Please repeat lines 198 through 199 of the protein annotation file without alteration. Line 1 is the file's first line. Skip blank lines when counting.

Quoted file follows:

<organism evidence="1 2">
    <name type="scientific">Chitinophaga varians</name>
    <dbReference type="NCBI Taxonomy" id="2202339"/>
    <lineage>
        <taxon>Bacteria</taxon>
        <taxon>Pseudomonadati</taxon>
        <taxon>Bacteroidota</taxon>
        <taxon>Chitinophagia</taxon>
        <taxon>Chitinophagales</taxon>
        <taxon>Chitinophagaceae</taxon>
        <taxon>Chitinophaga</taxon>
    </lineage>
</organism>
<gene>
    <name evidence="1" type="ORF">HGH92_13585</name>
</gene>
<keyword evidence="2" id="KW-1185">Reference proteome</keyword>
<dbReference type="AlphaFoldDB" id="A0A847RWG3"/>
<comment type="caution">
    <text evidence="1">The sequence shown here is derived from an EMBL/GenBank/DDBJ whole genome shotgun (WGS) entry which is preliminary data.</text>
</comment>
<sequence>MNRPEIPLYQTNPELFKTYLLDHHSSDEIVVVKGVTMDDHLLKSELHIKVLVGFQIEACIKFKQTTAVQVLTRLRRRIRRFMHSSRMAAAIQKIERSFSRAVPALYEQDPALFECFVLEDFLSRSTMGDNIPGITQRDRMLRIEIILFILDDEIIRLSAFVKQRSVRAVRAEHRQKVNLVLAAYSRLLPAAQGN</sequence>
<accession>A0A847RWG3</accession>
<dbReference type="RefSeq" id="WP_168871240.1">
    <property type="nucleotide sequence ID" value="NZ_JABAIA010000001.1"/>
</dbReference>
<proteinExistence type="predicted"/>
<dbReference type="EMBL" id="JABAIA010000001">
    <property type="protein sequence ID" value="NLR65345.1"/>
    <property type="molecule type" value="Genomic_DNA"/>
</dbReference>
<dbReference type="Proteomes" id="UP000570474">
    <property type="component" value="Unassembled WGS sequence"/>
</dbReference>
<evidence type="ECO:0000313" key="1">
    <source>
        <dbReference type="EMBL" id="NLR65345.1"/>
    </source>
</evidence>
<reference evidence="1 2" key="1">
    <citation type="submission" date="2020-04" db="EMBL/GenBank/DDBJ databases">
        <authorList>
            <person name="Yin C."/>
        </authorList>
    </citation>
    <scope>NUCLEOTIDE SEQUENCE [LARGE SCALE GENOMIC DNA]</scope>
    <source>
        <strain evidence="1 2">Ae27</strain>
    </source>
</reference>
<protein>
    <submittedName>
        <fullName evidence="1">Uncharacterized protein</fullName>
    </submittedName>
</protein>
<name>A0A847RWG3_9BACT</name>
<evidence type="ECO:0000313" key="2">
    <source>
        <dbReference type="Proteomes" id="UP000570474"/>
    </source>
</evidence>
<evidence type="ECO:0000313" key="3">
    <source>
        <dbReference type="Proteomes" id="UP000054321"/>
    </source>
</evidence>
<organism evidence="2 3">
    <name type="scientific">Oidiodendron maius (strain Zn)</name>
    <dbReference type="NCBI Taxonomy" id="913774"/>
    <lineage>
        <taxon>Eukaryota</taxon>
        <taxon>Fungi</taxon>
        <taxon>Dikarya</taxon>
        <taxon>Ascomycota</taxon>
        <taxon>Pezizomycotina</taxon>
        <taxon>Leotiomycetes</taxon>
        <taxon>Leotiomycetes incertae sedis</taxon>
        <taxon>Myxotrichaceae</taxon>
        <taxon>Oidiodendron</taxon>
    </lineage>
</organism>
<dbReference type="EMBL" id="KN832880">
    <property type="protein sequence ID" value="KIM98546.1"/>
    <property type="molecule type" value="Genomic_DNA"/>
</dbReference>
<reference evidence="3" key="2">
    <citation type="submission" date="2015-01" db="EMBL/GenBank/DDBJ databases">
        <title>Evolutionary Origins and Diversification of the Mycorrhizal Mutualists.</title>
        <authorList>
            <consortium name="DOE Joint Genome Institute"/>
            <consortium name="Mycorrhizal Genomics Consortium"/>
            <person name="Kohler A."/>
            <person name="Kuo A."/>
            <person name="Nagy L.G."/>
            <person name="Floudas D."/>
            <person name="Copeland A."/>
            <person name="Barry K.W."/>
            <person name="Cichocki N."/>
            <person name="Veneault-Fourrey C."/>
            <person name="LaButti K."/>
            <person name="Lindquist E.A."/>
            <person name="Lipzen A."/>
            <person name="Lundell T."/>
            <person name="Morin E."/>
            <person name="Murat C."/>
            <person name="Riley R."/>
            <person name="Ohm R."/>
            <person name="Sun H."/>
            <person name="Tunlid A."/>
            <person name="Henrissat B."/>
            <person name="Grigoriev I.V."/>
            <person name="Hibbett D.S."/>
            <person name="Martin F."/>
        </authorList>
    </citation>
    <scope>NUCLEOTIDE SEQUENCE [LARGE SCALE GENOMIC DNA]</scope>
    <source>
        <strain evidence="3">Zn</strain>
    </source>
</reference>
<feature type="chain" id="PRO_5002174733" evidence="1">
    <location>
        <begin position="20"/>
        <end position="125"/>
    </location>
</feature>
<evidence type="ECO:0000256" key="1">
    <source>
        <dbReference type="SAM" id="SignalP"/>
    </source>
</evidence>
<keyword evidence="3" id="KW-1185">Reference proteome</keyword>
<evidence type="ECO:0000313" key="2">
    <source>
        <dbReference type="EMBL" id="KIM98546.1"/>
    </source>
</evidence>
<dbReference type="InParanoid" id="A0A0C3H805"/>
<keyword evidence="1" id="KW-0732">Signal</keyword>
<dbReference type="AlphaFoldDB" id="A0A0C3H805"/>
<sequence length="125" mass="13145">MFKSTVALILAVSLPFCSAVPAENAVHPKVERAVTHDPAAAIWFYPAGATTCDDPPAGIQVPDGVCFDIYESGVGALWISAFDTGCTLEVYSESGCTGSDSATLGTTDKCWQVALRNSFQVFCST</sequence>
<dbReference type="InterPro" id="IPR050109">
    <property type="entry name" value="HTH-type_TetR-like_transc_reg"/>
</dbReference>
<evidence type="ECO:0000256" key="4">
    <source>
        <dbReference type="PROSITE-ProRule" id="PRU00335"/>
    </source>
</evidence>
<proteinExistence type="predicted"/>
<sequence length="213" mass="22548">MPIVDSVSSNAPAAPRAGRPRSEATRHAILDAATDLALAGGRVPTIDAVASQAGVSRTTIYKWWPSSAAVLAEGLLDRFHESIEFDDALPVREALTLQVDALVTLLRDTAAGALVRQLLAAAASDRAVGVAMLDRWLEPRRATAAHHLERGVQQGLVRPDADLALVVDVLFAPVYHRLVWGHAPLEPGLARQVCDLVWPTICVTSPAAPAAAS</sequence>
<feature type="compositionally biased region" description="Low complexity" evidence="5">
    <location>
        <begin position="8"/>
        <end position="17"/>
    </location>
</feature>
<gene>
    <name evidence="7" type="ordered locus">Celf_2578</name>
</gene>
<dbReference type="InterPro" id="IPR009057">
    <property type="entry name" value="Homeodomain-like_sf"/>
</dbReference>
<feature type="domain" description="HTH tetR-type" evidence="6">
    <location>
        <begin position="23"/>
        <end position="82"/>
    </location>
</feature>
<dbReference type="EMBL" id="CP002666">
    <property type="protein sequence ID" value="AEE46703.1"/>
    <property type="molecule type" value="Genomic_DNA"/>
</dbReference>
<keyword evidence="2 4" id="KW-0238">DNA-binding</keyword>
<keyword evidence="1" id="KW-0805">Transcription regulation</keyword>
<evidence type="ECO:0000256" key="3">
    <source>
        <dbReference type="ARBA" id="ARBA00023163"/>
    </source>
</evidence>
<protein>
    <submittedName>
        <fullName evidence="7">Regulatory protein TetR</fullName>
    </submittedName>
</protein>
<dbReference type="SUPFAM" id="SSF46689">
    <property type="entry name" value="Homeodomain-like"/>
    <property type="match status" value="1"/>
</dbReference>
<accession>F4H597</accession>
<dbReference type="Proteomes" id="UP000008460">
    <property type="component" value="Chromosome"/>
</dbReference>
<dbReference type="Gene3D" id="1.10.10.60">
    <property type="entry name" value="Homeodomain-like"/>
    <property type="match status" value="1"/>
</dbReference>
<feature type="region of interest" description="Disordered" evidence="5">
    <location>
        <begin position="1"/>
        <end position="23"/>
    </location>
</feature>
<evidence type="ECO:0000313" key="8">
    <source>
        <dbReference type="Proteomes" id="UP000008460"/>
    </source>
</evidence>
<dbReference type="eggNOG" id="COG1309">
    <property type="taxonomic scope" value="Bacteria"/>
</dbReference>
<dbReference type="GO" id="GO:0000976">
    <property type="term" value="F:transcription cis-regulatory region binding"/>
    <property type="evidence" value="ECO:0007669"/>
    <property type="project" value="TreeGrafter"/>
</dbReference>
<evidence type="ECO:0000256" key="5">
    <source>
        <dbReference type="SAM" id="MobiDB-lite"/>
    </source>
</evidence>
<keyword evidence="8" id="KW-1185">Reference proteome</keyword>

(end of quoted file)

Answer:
<feature type="region of interest" description="Disordered" evidence="5">
    <location>